Anatomically [53, 95] and non-anatomically [52, 96] shaped artificial meniscal substitutes (prostheses) made of polycarbonate-urethane represent novel techniques for total meniscal replacement. In spite of intensive research efforts, experiences to date are limited.

In one study, the condition of an anatomically shaped total meniscal substitute and its chondroprotective effect was investigated with 12 months FU in a goat model. Although the integrity of the total meniscal substitute, in terms of wear and deformation, was maintained, no difference in the cartilage histopathological degeneration could be observed between the groups of total meniscal substitution, meniscal allograft transplantation and total meniscectomy. Additionally, the total meniscal substitute was not chondroprotective compared to a non-operative control group [53]. A biomechanical study on human cadaveric specimens showed that the same anatomically shaped total meniscal substitute could not restore native contact mechanics and knee kinematics. Based on the results of this study, there is no significant difference between total meniscal substitution and MAT [95].

NUsurface® Meniscus Implant (Active Implants LLC, Memphis, TN, USA) represents a non-anatomically discoid-shaped, free floating and non-anchored meniscal substitute designed for total replacement of the medial meniscus [52, 96]. A biomechanical study showed that implantation of the NUsurface® Meniscus Implant restores the average and peak tibiofemoral contact pressure to 93% and 92%, respectively, compared to the native medial meniscus [96]. In a case-series of three prospectively enrolled patients, no differences for knee and meniscal kinematics between knees with implanted medial NUsurface® Meniscus Implant and the contralateral healthy knees could be observed based on MRI studies. However, clinical outcome measures are not mentioned in this study [52]. Although the clinical use of the NUsurface® Meniscus Implant started in Europe and Israel in 2008 and 2011, respectively, evidence-based clinical data remains largely absent. Two clinical trials are currently ongoing in the USA, with FDA approval for the NUsurface® Meniscus Implant still pending [97].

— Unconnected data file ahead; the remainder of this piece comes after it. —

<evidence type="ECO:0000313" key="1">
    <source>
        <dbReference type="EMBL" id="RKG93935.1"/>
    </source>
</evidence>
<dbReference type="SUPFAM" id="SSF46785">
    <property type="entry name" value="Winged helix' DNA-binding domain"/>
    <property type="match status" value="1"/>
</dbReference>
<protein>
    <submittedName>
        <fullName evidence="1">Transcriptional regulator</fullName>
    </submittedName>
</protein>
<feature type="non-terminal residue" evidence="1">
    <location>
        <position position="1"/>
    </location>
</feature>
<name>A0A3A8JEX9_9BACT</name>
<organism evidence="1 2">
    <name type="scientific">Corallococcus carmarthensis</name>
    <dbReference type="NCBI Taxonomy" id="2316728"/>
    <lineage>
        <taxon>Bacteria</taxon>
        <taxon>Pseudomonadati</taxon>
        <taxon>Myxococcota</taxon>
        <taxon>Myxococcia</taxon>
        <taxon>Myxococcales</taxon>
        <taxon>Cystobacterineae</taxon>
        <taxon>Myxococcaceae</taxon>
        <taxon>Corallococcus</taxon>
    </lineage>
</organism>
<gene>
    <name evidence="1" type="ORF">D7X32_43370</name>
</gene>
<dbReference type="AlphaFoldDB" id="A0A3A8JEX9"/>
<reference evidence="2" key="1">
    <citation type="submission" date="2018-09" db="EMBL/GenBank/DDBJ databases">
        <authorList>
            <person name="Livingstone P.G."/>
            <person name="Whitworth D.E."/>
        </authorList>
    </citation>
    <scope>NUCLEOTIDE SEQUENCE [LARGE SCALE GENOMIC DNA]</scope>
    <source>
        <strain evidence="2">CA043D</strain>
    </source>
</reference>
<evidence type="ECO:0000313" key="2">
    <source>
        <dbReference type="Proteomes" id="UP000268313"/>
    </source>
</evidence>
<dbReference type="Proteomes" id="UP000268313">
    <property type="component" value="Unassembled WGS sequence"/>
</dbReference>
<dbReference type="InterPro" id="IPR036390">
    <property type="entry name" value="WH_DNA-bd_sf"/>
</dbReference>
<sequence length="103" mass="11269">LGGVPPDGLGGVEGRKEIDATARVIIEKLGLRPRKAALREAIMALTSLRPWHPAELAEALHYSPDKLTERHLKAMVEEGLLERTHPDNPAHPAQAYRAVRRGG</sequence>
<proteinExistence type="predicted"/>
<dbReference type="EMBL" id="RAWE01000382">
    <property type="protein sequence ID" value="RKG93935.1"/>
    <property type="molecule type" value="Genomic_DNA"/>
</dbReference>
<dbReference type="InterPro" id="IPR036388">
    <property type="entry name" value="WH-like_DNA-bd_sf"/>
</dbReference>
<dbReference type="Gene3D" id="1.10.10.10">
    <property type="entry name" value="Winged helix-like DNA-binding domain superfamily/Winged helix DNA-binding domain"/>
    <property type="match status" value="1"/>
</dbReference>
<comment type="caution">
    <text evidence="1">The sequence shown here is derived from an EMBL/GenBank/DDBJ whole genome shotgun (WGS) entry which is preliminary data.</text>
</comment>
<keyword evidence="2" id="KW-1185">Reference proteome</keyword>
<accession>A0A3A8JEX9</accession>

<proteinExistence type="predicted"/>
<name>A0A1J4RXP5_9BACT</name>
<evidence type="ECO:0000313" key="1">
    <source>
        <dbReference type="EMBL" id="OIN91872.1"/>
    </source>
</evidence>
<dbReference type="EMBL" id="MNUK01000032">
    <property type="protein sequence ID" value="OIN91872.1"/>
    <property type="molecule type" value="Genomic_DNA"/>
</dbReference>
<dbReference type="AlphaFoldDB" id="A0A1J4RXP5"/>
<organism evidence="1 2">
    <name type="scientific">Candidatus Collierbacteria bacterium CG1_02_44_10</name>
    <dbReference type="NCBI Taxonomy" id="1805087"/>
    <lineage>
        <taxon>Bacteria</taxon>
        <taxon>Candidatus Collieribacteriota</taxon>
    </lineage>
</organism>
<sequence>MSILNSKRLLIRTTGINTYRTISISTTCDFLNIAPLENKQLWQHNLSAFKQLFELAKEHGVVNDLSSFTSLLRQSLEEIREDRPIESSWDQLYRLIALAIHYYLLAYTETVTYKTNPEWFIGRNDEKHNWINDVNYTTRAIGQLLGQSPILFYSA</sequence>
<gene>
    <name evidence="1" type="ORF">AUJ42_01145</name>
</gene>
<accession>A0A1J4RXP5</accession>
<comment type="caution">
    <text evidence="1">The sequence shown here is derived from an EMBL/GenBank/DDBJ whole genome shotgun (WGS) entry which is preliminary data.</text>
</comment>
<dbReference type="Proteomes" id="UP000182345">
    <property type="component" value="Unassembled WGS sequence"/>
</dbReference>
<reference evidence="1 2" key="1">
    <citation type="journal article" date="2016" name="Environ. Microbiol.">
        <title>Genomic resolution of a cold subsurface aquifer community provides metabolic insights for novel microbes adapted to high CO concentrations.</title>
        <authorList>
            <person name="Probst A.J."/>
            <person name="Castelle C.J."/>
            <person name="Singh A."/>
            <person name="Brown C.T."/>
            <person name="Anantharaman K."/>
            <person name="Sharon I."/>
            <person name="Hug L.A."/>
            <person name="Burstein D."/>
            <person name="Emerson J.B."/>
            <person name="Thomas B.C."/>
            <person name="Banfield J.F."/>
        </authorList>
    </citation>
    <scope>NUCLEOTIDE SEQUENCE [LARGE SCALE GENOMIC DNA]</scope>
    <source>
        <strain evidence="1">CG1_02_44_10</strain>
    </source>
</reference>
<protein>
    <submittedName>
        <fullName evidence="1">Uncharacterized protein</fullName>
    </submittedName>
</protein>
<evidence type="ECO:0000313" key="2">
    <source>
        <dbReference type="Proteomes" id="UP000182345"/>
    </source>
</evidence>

Clinical indication

Generally, the complaints and clinical symptoms of the patient are the primary predictors in treatment decision-making [98]. The ideal patient for scaffold-based meniscal substitution has a history of extensive partial meniscectomy with the peripheral meniscal rim remaining intact, pain localized to the respective joint line, full range of motion, has no signs of knee instability, no malalignment, or high-grade chondral defects, and has failed non-operative treatment [61, 67, 93]. On the other hand, an insufficient meniscal rim and a previously performed sub−/total meniscectomy represent contraindications for partial meniscal substitution and MAT is the standard-of-care in such cases [59]. Due to poor clinical data, autologous meniscal substitutes have not gained acceptance for clinical practice. Total meniscal replacement on the basis of meniscus prostheses has recently been established for clinical use. However, comprehensive clinical data are still pending.